Rinse your mouth with salt water. - Salt water soothes the mouth and helps healing of any sores that may have developed because of the braces rubbing against your cheeks.
Other methods to prevent and relieve braces pain
Apply orthodontic wax on braces to prevent mouth sores. - Orthodontic or dental wax can be used as a protective barrier between the braces and the inside of the mouth. Applying dental wax can significantly reduce the risk of developing mouth sores due to braces. To apply the wax, break off a small piece of wax and roll it into a little ball about the size of a pea. This will also warm up the wax and make it easier to apply. Use a piece of tissue to dry the area of your braces where you would like to apply the wax, and press it directly onto the wire or bracket. Repeat as often as necessary.
Use Bite Wafers to relieve pressure tooth pain. - A bite wafer is an elastic material in the shape of the mouth arch that you place between upper and lower teeth. If you simply bite down on it, on and off, with gentle pressure for a few minutes several times per day, it could help to increase the blood circulation to the gums relieving some of the pain.
Adjust Your Diet to prevent and relieve braces pain
Eat soft foods for the first few days. - To avoid pain during the first few days after braces placement, eat very soft foods that don’t require much chewing until you are more accustomed to eating with braces. Foods like soups, mashed potatoes, macaroni and cheese, and scrambled eggs are good choices.
Eat cold foods. - Cold drinks, cold foods, frozen yogurt or ice cream can have a numbing effect that provides pain relief when placed against the sore area of the mouth. You can also suck on ice cubes but do not chew it because hard foods can damage brackets. But have in mind that cold drinks may sometimes increase the sensitivity of your teeth.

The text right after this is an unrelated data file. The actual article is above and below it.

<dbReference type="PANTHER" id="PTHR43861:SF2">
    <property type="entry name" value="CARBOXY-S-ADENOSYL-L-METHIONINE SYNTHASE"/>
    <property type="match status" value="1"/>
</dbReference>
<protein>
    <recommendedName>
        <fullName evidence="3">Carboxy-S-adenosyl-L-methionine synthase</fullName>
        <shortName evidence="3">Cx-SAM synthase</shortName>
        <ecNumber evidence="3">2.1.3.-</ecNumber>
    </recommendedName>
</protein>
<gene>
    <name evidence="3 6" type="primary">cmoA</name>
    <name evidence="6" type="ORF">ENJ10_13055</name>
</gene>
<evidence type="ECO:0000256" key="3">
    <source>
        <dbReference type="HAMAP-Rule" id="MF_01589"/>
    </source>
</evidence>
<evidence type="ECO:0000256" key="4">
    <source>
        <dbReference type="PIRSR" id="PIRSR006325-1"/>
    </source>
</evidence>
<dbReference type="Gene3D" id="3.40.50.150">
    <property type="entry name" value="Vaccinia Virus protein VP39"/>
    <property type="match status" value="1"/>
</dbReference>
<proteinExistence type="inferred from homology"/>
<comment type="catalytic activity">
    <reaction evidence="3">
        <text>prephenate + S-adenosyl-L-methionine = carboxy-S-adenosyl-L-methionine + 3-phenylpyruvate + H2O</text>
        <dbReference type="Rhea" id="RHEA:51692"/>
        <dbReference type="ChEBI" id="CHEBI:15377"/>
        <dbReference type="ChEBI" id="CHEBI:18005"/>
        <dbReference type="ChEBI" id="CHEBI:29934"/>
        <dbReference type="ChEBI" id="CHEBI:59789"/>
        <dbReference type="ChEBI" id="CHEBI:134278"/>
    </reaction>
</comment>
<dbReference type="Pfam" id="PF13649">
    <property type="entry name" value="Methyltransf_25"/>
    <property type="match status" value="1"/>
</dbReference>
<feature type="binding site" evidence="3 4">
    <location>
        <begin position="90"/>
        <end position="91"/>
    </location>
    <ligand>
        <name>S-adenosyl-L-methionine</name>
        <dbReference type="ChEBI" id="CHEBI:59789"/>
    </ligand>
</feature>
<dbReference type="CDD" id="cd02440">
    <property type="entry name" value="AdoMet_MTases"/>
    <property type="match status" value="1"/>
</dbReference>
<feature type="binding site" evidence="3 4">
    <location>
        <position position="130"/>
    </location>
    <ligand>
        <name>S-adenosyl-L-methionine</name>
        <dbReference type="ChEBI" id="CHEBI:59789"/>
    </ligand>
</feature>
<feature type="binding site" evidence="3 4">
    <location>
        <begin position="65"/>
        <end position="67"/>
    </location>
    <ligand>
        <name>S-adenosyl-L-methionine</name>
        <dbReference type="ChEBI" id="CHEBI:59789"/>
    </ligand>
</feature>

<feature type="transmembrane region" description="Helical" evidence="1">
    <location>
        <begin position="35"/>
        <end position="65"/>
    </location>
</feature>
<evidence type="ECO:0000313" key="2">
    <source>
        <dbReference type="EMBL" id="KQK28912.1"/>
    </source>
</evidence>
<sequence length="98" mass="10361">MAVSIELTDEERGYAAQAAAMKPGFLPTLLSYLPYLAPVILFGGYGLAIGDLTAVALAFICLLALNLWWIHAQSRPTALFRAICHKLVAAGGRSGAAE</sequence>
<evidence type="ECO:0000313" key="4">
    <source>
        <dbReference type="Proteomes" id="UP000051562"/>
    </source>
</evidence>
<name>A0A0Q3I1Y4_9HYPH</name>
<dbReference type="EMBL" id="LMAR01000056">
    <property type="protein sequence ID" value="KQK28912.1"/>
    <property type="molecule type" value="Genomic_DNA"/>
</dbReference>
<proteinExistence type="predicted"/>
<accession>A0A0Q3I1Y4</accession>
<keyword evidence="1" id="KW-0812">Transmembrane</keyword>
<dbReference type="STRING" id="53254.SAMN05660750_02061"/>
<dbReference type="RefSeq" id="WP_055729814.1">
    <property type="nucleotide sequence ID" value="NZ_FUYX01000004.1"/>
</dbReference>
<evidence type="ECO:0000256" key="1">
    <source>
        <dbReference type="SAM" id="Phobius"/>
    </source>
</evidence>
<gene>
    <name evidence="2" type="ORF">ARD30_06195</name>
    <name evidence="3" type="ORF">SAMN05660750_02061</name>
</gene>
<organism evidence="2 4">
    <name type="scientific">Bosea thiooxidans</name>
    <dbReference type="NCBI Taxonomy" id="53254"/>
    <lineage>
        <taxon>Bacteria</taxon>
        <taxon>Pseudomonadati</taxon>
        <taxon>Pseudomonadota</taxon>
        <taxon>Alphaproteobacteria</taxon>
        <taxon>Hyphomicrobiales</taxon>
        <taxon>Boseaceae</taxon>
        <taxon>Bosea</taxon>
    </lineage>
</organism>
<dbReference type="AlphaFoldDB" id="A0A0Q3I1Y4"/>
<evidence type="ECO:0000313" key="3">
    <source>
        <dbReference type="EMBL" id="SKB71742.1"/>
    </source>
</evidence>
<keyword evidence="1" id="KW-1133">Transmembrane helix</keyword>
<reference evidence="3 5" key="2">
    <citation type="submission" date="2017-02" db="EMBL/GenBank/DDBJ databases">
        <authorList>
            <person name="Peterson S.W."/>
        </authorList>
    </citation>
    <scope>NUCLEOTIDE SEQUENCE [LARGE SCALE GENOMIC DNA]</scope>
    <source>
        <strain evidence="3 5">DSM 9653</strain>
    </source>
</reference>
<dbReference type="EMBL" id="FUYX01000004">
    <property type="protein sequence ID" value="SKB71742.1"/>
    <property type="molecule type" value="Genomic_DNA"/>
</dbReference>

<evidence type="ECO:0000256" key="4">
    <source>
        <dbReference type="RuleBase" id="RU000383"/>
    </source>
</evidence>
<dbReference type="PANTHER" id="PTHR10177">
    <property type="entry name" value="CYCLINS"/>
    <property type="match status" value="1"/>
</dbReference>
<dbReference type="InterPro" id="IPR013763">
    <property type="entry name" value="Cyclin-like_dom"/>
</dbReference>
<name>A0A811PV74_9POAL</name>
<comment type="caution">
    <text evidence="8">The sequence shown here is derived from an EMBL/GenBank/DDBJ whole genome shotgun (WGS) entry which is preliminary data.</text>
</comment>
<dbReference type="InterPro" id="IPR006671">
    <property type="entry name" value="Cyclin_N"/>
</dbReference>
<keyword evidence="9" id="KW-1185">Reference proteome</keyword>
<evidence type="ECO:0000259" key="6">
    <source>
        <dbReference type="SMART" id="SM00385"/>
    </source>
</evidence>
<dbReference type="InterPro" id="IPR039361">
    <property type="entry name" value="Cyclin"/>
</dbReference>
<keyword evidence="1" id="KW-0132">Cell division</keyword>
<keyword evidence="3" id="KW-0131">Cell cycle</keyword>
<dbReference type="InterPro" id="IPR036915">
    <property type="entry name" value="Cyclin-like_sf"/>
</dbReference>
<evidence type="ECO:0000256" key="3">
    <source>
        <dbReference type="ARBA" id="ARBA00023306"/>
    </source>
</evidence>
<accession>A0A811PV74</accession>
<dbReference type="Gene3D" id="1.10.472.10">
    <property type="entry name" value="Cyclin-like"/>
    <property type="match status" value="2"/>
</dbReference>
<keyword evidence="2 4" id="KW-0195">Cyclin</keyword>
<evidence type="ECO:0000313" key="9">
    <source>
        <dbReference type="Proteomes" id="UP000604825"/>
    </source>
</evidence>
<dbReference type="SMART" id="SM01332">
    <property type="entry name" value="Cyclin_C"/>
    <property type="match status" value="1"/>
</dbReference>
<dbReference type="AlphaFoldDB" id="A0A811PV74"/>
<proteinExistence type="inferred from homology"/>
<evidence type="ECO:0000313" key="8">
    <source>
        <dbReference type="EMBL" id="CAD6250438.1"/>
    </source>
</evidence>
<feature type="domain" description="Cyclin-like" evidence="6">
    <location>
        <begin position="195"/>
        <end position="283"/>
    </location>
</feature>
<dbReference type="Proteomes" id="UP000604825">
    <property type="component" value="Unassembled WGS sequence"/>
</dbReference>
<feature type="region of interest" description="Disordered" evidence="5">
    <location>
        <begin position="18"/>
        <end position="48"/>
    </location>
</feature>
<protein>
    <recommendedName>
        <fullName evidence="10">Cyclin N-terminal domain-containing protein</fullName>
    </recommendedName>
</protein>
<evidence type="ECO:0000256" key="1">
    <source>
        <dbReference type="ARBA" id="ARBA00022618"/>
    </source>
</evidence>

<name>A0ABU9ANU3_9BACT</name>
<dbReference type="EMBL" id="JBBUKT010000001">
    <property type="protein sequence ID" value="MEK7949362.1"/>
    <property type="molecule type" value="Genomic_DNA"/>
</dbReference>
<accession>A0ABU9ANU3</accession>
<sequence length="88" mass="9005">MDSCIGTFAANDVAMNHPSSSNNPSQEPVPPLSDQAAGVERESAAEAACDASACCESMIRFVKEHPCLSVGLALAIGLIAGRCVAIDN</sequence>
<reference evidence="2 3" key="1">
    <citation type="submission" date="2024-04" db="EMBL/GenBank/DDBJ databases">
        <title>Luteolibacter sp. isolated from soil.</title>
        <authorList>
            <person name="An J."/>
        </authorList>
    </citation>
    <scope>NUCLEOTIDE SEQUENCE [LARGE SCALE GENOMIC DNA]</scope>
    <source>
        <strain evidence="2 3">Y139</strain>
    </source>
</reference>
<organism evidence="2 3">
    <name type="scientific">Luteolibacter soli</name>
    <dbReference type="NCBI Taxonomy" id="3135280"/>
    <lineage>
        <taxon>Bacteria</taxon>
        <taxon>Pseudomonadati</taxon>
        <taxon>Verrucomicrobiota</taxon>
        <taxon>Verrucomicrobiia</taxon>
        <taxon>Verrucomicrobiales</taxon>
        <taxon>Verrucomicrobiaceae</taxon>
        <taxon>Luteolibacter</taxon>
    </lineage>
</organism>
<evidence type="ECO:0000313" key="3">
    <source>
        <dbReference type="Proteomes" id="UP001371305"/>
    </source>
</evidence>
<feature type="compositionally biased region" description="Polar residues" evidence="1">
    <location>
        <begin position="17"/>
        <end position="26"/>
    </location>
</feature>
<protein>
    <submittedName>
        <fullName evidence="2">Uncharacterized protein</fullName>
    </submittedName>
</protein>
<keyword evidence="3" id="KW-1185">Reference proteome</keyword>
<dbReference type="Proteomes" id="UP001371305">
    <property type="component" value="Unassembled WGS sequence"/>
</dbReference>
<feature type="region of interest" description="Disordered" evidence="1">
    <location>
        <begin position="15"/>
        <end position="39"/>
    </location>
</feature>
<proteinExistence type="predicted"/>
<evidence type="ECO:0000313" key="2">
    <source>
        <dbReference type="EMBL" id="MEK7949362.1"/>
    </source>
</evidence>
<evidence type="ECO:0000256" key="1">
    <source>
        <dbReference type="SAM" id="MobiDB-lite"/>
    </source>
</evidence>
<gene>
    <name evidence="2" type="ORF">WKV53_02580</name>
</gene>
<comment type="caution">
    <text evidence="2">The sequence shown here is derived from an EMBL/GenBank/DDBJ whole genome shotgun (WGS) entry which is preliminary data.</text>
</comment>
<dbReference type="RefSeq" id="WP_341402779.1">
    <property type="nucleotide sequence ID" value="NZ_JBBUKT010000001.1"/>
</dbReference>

Avoid acidic drinks and foods. - Acidic foods and drinks can aggravate mouth sores caused by dental braces. Avoid these to eliminate the possibility of further irritating your mouth.
Avoid hard or sticky foods. - Protect your braces by avoiding hard and sticky foods that can be damaging to your braces. A broken and protruding arch wire may cause serious irritation or wound the gums or inner cheek.
Visit your Orthodontist for help
Some pain is expected when braces are first put on your teeth or after they are realigned or tightened. If, however, you are still experiencing severe pain after a few weeks, you may want to visit your orthodontist to check your braces and get help. Your orthodontist may:
Loosen the braces. - If the tooth pain from your braces is too intense, it is possible that they are too tight. Having tighter braces does not necessarily mean that they will work better or that your teeth will straighten faster. If it is too uncomfortable for you, your orthodontist may decide to reduce the tightness of the braces relieving some of the pressure to teeth.
Snip protruding wires on the braces. - Sometimes, there are short ends of wires on the braces that will protrude and rub against the inside of your cheek. These can be extremely uncomfortable and cause mouth sores. If you have these, your orthodontist will snip the ends off of these wires, and you should feel immediate relief.
Prescribe pain medication. - Your orthodontist might prescribe a stronger painkiller for you if regular over-the-counter medications don’t seem to be working.